Whitewater, Paula Jones and the ultra-right 

By Martin McLaughlin
22 January 1998

The latest stage in the Clinton political crisis, centered on his alleged sexual relations with former White House intern Monica Lewinsky, marks a coming together of the long-running Whitewater investigation and the lawsuit by Paula Jones. 

Both cases are under the direction of right-wing Republicans with close ties to Christian fundamentalist and other extreme-right groups, whose fanatical hostility to Clinton has not been assuaged by his administration’s alliance with congressional Republicans to slash domestic social programs and eliminate welfare. 

Whitewater prosecutor Kenneth Starr is a longtime Republican Party activist who was appointed to the federal Appeals Court by Ronald Reagan and then named Solicitor General by George Bush. The selection of the top courtroom representative of the Bush administration to head the probe of the Clinton administration was made by a judicial body dominated by Republican appointees. 

The three-judge panel of the federal Appeals Court in Washington, DC was chaired by David Sentelle, a former top aide of ultra-reactionary Senator Jesse Helms of North Carolina. Also on the panel was Lawrence Silberman, a former campaign aide to Ronald Reagan. 

Sentelle was seen lunching with Helms on the day he decide to fire Democrat Robert Fiske, who had served for six months as Whitewater prosecutor under a temporary appointment, and replace him with the Republican Starr. The action came shortly after Fiske issued preliminary findings that no criminal violations were committed in the handling of the Vincent Foster suicide and the White House contacts with the Treasury over the federal investigation into Madison Guaranty, one of the key issues in the Whitewater probe. 

Sentelle and Silberman were the Appeals Court justices who voided the convictions of Lt. Col. Oliver North and Admiral John Poindexter, torpedoing the independent counsel’s investigation into the Iran-Contra affair. While intervening to cover up a scandal which exposed a genuine threat to democratic rights, they sought to expand and intensify the probe of a scandal which, however seedy, involved no such political issues. 

The political motivations are even more blatant in the Paula Jones lawsuit. Her name first came to public attention in an article in the right-wing magazine American Prospect, and Jones traveled to Washington and met the media for the first time at a session of the Conservative Political Action Conference, an annual gathering which brings together tax-cut zealots, fundamentalists, the organizers of attacks on abortion clinics and other right-wing activists.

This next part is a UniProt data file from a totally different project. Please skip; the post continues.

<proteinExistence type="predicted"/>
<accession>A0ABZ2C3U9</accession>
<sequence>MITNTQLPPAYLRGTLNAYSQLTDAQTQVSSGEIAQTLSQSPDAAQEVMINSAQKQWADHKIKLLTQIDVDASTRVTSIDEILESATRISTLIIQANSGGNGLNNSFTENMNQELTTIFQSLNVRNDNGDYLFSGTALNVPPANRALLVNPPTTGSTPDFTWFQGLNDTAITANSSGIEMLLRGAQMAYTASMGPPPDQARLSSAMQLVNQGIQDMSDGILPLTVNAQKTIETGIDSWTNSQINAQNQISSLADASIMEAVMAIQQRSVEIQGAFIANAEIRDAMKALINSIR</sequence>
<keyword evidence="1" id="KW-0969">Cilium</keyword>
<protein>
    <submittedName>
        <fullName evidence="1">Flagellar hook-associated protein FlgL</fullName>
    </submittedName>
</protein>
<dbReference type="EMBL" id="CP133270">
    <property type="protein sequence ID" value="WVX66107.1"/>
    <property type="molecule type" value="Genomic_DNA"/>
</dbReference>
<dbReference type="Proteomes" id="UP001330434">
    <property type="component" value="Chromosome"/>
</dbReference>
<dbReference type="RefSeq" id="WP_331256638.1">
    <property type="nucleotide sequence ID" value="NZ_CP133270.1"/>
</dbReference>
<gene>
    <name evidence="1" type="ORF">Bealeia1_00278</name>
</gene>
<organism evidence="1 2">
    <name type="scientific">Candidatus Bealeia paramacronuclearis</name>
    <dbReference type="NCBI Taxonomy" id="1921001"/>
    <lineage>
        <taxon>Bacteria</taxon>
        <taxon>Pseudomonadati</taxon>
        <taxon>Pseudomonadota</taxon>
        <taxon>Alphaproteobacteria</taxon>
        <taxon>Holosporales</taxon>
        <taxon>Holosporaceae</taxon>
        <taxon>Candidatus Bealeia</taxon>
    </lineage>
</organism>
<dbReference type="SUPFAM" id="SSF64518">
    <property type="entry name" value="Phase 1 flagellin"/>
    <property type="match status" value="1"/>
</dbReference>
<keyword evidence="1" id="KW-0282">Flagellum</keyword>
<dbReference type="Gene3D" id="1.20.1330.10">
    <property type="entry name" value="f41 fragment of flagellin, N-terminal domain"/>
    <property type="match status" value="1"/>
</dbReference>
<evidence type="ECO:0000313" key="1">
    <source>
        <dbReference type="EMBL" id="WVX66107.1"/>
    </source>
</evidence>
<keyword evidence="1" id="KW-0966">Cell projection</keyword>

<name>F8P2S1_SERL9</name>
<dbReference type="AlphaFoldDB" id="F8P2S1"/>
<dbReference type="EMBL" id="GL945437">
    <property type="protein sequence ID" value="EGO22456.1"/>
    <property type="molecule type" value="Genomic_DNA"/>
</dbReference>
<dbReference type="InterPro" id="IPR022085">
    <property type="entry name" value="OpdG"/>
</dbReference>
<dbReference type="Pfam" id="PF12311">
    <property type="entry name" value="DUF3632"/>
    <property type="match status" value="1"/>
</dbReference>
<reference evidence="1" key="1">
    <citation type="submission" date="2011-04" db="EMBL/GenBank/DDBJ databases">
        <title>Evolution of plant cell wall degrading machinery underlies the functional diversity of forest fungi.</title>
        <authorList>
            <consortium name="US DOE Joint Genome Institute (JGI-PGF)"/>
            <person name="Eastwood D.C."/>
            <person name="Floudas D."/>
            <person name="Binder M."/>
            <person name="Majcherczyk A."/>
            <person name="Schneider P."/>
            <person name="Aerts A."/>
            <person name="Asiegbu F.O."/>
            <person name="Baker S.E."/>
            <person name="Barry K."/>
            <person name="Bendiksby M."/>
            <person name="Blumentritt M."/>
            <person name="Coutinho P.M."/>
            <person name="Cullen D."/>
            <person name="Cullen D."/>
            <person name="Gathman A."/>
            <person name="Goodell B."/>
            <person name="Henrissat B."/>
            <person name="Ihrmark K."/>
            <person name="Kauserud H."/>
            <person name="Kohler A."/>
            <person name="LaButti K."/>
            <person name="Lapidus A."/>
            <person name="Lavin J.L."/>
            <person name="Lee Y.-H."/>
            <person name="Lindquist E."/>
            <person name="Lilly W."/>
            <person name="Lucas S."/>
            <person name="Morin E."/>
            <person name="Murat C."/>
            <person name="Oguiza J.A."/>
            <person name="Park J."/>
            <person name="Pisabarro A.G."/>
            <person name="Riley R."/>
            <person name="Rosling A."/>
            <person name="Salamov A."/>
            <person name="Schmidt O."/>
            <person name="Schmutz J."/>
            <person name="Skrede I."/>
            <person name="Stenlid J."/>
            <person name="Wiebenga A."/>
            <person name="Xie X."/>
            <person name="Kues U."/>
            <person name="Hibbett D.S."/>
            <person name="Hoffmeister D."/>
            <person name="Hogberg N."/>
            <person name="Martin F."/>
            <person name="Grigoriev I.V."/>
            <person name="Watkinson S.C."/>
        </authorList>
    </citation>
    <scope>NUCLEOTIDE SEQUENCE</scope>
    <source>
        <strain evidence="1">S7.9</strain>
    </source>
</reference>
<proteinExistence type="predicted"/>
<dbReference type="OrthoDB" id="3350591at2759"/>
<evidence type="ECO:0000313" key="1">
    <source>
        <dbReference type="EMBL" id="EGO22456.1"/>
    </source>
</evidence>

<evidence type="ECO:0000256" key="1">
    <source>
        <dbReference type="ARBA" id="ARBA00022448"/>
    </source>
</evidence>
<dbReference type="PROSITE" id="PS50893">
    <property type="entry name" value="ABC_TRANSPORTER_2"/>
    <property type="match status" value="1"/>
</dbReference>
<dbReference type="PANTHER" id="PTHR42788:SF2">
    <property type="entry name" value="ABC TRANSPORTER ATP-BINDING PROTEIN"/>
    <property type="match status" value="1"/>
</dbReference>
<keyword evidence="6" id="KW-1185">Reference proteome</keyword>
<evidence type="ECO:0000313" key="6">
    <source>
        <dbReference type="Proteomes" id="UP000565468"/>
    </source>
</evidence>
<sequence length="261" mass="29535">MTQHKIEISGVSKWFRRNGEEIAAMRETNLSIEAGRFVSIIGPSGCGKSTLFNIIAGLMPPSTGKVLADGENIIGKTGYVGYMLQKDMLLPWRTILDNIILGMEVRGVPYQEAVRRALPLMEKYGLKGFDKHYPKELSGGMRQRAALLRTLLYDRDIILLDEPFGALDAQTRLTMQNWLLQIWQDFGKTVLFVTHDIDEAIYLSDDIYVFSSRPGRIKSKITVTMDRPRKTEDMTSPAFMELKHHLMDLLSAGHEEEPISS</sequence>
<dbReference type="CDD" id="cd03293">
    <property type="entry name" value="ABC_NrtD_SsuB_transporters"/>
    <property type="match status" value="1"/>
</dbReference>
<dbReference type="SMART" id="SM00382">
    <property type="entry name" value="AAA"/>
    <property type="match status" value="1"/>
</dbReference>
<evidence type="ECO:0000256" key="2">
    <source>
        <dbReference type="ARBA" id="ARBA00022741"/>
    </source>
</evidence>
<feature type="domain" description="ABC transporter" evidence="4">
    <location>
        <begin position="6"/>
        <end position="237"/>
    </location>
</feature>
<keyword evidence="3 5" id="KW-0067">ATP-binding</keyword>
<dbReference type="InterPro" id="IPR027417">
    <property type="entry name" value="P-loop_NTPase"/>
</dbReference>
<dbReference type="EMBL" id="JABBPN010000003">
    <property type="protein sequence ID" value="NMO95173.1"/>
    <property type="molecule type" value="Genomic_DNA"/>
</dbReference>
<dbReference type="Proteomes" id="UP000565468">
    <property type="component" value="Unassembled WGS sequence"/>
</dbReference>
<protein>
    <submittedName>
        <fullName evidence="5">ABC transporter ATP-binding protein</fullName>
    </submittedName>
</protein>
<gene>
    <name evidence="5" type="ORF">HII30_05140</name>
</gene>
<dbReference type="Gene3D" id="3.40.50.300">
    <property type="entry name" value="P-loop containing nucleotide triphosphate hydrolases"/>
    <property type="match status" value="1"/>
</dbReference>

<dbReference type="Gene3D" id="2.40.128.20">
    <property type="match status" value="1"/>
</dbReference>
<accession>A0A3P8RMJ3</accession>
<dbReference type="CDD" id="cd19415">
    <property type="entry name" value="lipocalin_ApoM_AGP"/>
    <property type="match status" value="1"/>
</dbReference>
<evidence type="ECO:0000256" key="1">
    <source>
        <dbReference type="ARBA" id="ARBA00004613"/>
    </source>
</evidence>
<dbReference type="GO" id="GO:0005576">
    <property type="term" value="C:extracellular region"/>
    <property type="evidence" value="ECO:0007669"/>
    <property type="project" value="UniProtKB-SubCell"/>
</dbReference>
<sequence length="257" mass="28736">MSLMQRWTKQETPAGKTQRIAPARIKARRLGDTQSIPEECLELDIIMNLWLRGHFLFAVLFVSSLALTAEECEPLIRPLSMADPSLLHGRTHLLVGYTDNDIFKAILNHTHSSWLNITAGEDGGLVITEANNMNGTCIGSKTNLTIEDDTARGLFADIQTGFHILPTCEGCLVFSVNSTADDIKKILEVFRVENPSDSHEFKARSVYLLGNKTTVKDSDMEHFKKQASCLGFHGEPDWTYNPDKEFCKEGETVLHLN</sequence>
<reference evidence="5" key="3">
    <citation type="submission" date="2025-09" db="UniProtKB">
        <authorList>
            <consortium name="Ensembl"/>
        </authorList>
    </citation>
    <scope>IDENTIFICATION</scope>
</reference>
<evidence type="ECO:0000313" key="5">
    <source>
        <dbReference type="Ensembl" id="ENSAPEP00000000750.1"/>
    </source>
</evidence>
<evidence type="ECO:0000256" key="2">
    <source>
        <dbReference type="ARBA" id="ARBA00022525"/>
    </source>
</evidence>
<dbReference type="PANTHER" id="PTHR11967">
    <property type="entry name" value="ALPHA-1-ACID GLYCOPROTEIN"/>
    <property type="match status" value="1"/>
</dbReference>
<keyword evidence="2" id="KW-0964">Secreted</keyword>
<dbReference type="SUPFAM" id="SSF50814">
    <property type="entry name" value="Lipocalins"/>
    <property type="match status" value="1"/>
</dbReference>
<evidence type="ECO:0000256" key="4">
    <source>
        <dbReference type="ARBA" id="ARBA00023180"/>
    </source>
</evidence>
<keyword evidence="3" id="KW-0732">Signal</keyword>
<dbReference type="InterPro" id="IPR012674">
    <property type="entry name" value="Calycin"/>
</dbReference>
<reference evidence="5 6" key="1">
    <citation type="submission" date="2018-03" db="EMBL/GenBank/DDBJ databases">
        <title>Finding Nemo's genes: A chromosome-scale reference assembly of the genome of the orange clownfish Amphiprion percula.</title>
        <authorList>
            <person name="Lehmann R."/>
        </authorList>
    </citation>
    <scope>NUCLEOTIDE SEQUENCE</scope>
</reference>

Jones took her case to the Supreme Court and won a unanimous 9-0 decision last summer that her suit should go to trial while Clinton was still in the White House. Then she fired her lawyers, themselves affiliated with the right wing of the Republican Party, and replaced them with attorneys supplied by a Christian fundamentalist thinktank, the Rutherford Institute, which is now handling the fundraising and media publicity for her lawsuit. 

A key figure in the current media frenzy also has ties to the political right. Linda Tripp, the Pentagon aide who tape-recorded 20 hours of conversations with Monica Lewinsky, is a Republican who was hired for the White House staff during the Bush administration and kept on under Clinton. She was only eased out of the White House in 1994, after a series of statements to the press in which she criticized the handling of Vincent Foster’s suicide--Tripp was the last person in the White House to see Foster alive. 

Last year, while working at the Pentagon, Tripp was quoted as a witness in a Newsweek magazine article which charged that Clinton had “groped” a female White House staffer. The aide denied the charges, Clinton’s lawyer Robert Bennett denounced Tripp as a liar, and the media dismissed the incident. By then, however, Tripp had become friendly with Lewinsky, who had transferred to a nearby Pentagon office, and decided to tape record her conversations. In early January she delivered these tapes to the Whitewater prosecutor. 

Tapes in hand, Starr employed methods to snare Clinton that are, from the standpoint of traditional bourgeois politics and its elevation of the presidency, both unprecedented and astonishing. He had Tripp outfitted with a tape recorder by FBI agents to provide additional tapes of conversations with Lewinsky. FBI agents also photographed the sessions surreptitiously. At Starr’s direction, Tripp discussed with Lewinsky the testimony she was giving under oath to attorneys for Paula Jones, including the advice she was being given by Clinton and his close associate Vernon Jordan. 

Paula Jones’ attorneys, apparently working in tandem with Starr, questioned Clinton under oath in a deposition taken January 17 in Washington. Clinton reportedly denied any relationship with Lewinsky, testimony which, if false, would subject him to felony charges of perjury. 

Starr sought to utilize Lewinsky herself, in addition to Tripp, as an undercover “investigator” for his office. Newsweek magazine reportedly delayed publication of an item on Lewinsky, at Starr’s request, because the Whitewater prosecutor was seeking to persuade her to wear a wire as part of a sting against Vernon Jordan, with the object of recording him on tape telling her to perjure herself. 

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